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Indian Science Institute declares it will conduct medical cannabis research in India

One of the main goals of IIIM's research is to encourage cannabis farming, which is currently prohibited in India

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Indian Science Institute declares it will conduct medical cannabis research in India

Bethan Rose Jenkins, Cannabis News Writer/Editorial

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The Indian Science Institute has revealed it will delve into research surrounding the medical benefits and uses of cannabis.

All India Institute of Medical Sciences, Memorial Centre and a hospital based in Raipur will carry out the medical cannabis research in India

Currently, the Indian Institute of Integrative Medicine’s (IIIM) research is in its early stages. The IIIM makes up a specific segment of the Council of Scientific and Industrial Research (CSIR).

Two other departments are also said to be participating in the medical cannabis research in India: The Indian Council for Medical Research and the Department of Biotechnology.

The scientists, who belong to the Indian government, are hoping to discover the medical potential of weed as a treatment for epilepsy, sickle cell anaemia and cancer management.

Medical cannabis research in India will clear up the misconceptions about weed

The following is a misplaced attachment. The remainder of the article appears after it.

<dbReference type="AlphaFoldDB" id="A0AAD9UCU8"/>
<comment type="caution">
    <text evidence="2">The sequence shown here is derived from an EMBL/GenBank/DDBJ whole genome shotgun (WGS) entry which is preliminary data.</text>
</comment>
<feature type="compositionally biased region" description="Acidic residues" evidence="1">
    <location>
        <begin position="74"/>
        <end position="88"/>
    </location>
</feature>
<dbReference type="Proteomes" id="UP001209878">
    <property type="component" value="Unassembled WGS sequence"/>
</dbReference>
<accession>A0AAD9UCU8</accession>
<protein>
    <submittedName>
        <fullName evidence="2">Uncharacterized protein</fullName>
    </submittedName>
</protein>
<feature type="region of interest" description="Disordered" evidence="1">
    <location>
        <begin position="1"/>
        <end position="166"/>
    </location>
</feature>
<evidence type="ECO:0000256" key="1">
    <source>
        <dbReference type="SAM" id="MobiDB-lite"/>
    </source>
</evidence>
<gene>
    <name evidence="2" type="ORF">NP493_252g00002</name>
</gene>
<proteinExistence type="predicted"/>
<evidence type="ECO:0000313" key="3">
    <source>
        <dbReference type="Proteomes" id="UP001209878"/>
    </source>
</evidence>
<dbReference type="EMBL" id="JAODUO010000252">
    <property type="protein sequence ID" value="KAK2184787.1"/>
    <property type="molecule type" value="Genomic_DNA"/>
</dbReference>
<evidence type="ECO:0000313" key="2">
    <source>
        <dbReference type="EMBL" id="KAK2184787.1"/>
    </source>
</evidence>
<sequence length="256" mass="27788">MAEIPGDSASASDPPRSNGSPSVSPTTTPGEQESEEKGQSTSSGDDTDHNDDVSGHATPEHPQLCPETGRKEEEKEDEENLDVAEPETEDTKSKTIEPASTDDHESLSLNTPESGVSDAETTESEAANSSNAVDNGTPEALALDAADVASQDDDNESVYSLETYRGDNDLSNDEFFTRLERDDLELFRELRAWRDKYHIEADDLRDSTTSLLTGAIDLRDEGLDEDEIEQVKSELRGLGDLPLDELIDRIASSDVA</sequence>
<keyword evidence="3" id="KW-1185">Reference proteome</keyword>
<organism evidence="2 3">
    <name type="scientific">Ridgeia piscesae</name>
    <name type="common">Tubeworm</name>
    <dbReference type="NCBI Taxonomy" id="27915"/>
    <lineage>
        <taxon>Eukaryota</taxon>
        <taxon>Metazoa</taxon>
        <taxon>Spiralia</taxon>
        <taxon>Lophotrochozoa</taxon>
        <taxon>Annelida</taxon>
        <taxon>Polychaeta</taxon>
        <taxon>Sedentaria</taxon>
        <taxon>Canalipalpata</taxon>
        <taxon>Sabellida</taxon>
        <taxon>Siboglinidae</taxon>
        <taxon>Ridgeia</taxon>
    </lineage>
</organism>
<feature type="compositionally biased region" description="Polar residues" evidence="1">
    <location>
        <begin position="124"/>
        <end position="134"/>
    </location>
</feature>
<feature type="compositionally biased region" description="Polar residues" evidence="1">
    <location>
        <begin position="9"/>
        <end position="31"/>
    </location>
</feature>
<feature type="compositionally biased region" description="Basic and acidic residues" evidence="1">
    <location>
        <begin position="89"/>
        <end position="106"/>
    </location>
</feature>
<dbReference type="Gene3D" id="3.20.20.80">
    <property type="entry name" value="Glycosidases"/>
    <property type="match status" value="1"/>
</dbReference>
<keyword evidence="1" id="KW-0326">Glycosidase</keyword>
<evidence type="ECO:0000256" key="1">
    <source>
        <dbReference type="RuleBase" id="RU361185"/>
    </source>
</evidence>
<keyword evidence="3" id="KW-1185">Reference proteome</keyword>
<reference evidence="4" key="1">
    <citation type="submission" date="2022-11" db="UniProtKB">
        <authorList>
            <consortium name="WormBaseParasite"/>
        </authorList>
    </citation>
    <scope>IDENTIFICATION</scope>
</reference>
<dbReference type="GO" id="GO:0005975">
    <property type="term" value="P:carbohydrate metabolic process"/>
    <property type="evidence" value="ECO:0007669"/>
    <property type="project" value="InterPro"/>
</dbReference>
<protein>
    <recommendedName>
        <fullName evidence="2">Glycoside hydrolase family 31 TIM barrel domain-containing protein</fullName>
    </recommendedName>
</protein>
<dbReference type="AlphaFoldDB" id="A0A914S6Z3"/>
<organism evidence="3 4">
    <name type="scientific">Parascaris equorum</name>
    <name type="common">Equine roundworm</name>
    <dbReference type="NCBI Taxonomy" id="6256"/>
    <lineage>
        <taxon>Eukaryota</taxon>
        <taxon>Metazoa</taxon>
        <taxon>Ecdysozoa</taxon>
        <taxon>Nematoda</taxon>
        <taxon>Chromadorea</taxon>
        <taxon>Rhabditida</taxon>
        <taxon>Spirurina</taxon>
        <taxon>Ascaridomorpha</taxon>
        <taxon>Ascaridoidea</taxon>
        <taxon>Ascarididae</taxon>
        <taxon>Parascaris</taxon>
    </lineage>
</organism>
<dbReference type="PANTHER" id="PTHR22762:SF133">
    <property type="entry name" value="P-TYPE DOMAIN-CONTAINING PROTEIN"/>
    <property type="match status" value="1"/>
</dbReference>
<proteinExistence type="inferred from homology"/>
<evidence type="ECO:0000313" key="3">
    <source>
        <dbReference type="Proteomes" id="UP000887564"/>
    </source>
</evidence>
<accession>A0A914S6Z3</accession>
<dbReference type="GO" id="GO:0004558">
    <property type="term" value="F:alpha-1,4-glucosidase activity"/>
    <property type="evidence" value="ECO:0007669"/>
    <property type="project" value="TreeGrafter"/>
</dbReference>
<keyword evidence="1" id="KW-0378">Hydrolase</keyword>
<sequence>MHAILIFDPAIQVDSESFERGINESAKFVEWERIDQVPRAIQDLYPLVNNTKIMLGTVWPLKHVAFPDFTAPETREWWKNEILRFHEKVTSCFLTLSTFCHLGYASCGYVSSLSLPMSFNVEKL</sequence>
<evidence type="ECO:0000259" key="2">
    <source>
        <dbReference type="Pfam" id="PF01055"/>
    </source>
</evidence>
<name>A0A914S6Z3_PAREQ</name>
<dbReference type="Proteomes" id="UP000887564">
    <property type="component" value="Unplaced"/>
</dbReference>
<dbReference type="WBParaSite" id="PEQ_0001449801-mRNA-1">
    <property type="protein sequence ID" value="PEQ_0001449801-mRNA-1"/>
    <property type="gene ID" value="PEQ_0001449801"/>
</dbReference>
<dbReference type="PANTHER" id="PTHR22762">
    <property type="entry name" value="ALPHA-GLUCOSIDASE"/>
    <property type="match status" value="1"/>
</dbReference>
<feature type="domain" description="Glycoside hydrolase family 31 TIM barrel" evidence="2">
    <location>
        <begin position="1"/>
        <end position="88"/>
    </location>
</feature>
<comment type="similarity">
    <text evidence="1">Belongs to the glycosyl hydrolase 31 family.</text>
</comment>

Two primary chemical components can be derived from the Cannabis sativa plant for medical purposes, a psychoactive cannabinoid called THC (tetrahydrocannabinol) and a non-psychoactive cannabinoid called CBD (cannabidiol).

Interestingly, the Indian scientists will work on a new compound that contains both THC and CBD.

Director of Tata Memorial Centre, Rajendra Badwe, claims that the plant from which these cannabinoids are derived should be named a “natural product” as opposed to a drug.

Animal trials have been carried out during the infantile stages of this medical cannabis research in India. Necessary permissions have been requested by the researchers from the Drug Controller General of India.

“There is a lot of misconception about cannabis, owing mainly to its abuse because of its psychotropic component, tetrahydrocannabinol. But the two compounds are also very effective for pain relief,” said IIM director and Doctor, Ram Vishwakarma, during an interview with the Hindustan Times.

Dr. Vishwakarma stated that both components are necessary to accomplish “effective pain relief.”

Medical cannabis research in India could help lift tight restrictions

One of the main goals of IIIM’s research is to encourage cannabis farming, which is currently prohibited under India’s strict cultivation regulations. Set amounts of cannabis will be supplied by the state of Jammu and Kashmir for the research.

Based on the details of the Narcotic Drugs and Psychotropic Substances Act, 1985, cannabis, opium and coca is not permitted in India unless it is for “medical” or “scientific” purposes. Under the country’s cannabis laws, it is illegal to grow, produce, process, consume or transport cannabis in any form.

“There is a very thin line between use, misuse, and abuse of a substance and it is our responsibility to draw that line,” said the minister of state for Prime Minister’s office, Jitendra Singh, during a Delhi press conference.

Cannabis is already emerging as a powerful medicinal ingredient elsewhere on the world map. Back in June, a cannabis-derived epilepsy treatment called Epidiolex was approved by the U.S. Food and Drug Administration.

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